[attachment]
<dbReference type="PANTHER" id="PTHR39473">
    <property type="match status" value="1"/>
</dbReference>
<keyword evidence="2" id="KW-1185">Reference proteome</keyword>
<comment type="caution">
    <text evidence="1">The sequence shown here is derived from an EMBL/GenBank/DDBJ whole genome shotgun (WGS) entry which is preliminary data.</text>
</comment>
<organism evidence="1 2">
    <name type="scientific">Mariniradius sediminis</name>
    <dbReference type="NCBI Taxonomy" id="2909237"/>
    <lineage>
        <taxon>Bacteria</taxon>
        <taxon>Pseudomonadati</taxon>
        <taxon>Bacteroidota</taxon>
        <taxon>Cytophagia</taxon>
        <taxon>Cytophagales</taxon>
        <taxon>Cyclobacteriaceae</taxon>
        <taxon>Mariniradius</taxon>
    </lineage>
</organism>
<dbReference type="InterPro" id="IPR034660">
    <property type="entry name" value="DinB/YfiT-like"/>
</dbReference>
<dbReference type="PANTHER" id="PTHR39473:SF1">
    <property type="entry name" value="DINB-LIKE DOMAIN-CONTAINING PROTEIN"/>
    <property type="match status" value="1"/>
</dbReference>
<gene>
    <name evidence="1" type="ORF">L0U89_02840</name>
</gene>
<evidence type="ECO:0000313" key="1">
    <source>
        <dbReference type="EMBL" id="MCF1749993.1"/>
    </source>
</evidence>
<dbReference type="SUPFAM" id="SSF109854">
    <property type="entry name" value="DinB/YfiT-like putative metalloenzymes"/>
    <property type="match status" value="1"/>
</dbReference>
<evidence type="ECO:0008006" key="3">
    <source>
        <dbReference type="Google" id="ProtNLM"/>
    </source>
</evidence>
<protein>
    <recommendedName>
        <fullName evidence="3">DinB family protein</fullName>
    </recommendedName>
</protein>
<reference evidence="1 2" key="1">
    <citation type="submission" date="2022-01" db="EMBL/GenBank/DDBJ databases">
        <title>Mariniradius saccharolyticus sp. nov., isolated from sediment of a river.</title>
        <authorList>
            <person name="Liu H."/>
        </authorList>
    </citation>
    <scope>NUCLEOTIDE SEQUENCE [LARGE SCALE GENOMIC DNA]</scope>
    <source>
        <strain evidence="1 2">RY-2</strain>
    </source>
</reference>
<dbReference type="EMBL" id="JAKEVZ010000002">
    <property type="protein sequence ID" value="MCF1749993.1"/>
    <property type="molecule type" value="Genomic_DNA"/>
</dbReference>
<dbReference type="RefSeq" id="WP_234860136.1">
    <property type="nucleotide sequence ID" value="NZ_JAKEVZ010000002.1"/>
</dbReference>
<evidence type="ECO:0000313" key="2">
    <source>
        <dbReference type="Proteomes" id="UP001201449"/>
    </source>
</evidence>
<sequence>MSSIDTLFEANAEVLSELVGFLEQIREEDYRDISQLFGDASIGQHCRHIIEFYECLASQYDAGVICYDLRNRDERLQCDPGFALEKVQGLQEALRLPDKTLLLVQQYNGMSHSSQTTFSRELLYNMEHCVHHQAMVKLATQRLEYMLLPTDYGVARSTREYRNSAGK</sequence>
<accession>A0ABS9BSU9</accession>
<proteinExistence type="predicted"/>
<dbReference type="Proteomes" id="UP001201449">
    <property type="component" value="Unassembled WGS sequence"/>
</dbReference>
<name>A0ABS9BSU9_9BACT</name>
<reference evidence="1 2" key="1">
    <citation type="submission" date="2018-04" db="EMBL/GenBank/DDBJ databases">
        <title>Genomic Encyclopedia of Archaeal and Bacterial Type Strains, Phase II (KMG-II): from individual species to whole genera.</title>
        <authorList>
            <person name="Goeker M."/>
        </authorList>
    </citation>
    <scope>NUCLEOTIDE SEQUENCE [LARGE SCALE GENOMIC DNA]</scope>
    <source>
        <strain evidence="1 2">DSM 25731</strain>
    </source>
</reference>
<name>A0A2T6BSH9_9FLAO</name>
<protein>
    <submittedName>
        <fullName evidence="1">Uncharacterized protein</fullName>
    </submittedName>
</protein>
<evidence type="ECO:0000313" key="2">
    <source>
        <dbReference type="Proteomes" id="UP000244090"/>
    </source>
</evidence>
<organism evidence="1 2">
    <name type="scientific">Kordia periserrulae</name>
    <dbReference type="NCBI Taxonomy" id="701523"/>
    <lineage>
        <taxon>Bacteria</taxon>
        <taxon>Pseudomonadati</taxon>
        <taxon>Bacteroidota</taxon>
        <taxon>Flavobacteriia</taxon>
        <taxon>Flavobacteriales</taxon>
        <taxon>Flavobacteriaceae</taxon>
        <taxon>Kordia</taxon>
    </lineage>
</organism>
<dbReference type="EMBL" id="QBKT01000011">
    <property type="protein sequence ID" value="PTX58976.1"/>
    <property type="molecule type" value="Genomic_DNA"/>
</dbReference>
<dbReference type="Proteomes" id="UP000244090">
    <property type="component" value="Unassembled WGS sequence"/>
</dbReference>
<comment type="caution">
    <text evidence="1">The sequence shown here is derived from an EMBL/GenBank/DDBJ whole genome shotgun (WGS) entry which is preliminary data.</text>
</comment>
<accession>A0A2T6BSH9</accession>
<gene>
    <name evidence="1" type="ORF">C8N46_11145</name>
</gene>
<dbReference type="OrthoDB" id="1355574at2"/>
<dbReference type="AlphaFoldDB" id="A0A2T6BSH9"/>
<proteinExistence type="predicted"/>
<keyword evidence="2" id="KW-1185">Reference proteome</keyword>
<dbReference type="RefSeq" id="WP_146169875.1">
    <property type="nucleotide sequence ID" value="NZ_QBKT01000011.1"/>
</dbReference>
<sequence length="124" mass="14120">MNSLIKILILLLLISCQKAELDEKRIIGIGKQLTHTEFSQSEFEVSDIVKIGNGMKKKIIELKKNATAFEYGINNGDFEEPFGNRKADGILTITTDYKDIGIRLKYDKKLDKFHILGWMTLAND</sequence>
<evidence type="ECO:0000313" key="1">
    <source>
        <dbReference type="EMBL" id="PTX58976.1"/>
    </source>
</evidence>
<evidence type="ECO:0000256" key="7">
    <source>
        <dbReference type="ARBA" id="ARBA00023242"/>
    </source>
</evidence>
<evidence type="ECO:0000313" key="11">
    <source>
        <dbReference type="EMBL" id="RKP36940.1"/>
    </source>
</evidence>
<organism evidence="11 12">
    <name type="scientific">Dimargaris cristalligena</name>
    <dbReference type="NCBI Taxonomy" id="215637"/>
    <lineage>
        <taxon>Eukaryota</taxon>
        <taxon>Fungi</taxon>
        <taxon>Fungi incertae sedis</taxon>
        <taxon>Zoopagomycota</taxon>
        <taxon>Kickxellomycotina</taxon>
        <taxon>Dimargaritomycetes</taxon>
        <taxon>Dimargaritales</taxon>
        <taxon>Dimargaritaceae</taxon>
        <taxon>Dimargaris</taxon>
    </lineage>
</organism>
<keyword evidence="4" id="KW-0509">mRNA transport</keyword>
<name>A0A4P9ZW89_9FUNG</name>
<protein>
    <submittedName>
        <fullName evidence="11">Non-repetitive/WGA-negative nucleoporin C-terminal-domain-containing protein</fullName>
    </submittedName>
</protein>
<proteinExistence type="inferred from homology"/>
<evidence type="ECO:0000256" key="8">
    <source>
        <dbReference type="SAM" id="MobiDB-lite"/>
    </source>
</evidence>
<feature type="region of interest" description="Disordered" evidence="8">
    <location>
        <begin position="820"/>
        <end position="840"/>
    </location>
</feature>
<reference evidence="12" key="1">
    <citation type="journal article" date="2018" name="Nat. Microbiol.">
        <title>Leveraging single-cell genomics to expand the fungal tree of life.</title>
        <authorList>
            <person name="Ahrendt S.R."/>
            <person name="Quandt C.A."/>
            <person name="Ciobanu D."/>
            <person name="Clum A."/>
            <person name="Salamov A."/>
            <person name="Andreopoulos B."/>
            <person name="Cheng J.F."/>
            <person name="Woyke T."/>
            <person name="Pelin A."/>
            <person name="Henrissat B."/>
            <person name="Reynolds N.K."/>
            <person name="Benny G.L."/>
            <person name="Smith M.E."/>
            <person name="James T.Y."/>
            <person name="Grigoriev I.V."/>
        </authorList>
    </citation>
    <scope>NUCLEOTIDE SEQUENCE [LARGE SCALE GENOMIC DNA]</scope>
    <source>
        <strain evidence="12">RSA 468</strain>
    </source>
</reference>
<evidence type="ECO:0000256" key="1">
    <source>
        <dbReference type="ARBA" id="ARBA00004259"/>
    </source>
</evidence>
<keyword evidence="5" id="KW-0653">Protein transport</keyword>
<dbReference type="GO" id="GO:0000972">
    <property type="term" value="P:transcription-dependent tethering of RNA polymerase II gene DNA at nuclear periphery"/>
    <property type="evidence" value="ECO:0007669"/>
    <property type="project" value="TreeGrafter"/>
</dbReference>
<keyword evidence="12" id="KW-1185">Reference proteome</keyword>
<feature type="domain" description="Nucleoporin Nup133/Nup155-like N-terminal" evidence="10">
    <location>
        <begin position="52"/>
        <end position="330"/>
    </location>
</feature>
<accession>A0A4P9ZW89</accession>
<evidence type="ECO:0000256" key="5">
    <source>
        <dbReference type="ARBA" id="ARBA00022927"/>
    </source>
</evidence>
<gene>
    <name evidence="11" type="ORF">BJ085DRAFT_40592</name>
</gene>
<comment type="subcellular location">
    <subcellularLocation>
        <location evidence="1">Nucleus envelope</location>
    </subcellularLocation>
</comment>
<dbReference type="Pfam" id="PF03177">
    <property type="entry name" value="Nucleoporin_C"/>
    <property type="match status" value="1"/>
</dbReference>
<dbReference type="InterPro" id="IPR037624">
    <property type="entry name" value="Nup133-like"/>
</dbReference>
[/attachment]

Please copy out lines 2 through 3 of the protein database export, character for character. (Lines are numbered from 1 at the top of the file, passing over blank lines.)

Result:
    <property type="match status" value="1"/>
</dbReference>